Israel Often Reproved
J. R. Miller, 1910
Amos probably was a Judean. He was a small farmer and shepherd. He cultivated a few sycamore trees whose fruit was lightly esteemed. He owned a little flock of sheep, sheep of a peculiar breed which yielded an excellent kind of wool. He pastured his sheep in the wilderness of Judea.
Bethel, the ecclesiastical capital of the Northern Kingdom, was the principal scene of his preaching. "Go to Bethel and sin!" cried the prophet. Bethel was their place of worship—but every time they came there, they sinned because their worship was sin. Instead of bowing before the true God and adoring Him, they bowed before idols and gave them the honor which belonged to God alone. The more devout they were, therefore, the more they dishonored the Lord. Their great zeal, as shown in their sacrifices and tithes and free-will offerings, only multiplied their sin and heaped up sorer judgment against them. "Go to Bethel and sin; go to Gilgal and sin yet more. Bring your sacrifices every morning, your tithes every three years. Burn leavened bread as a thank offering and brag about your freewill offerings— boast about them, you Israelites, for this is what you love to do!" declares the Sovereign LORD." Amos 4:5-6
Their religion was all a pious farce, and the more there was of it—the more of an abomination it was unto God. God cannot be pleased with mere forms of worship and with ceremonials. The more we multiply these, the more do we grieve Him—if our heart is not in them. We may say we have no idols now in our churches; but are we sure of this? Do we truly worship God in our church services? When we sing the hymns, are our hearts fixed upon God? When we pray, are we really talking to God? When we confess sins, is the confession sincere? When we sit in God's house, are we truly in God's presence, breathing out our heart's love and worship to Him? If not, what or whom are we adoring, praising, worshiping? Empty religious forms—must have some idol at the heart of them.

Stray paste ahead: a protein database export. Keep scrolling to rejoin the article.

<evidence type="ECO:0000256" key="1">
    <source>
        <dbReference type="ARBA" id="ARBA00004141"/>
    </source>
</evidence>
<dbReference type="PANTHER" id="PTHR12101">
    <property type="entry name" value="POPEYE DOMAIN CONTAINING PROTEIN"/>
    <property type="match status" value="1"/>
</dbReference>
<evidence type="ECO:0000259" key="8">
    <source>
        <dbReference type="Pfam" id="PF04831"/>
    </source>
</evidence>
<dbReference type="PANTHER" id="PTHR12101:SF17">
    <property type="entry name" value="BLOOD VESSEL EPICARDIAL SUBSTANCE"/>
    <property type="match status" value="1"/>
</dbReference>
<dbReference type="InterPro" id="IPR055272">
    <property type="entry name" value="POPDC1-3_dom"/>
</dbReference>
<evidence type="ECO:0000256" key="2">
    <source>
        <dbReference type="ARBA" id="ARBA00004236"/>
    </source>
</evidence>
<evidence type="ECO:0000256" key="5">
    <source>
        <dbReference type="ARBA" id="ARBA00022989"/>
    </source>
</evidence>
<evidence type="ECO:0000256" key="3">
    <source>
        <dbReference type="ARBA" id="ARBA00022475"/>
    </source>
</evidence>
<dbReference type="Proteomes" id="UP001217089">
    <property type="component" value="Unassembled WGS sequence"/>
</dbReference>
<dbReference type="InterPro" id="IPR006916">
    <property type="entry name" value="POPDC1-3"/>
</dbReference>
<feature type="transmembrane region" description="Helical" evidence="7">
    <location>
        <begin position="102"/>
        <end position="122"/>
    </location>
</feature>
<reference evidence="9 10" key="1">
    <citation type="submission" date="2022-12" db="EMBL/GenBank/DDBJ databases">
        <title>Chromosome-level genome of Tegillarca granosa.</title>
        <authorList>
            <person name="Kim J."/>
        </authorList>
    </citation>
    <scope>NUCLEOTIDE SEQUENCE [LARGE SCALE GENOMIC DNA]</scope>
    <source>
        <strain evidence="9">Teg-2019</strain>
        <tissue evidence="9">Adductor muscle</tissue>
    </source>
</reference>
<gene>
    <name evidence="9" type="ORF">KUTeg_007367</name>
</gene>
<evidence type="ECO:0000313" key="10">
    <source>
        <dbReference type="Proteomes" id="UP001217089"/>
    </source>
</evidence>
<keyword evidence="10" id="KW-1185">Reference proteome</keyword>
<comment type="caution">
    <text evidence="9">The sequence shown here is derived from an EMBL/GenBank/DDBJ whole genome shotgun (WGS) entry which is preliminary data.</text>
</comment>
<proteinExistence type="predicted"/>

The prophet told them very plainly what was in their hearts. "This is what you love to do!" You love this! You love to make a great display in your religion. This display of piety—is just to your taste. You like to cover up your sins—with forms of worship, appearing as saints before the world, though in secret cherishing and practicing all manner of wickedness!
This is God's own picture of these ancient 'worshipers'. We need to look honestly at it—to see if it is OUR picture. God looks at the heart! No external appearances are of any value—unless they are genuine expressions of what is in the heart! Pirate ships carry reputable flags to cover their dishonorable character. Religious hypocrisy often puts at its masthead, the colors of devout saintliness. But God cannot be deceived.
Someone told of past sorrows, sorrows which were sent with blessing, messengers bringing good in their hands—but which were rejected, turned away, resented as enemies, though they came as friends. When we sin against God—He sends penalties. Suffering always follows sin—but these penalties come to us really as friends, to save us from sinning again. God had sent penalties to the people of Israel—but they had not minded them. "I gave you empty stomachs in every city and lack of bread in every town—yet you have not returned to Me," declares Jehovah." The Lord had not let them alone in their sins. He had not merely allowed them to go on in their evil ways, without any effort to save them. In these verses we learn of judgment after judgment which God says He sent upon His people.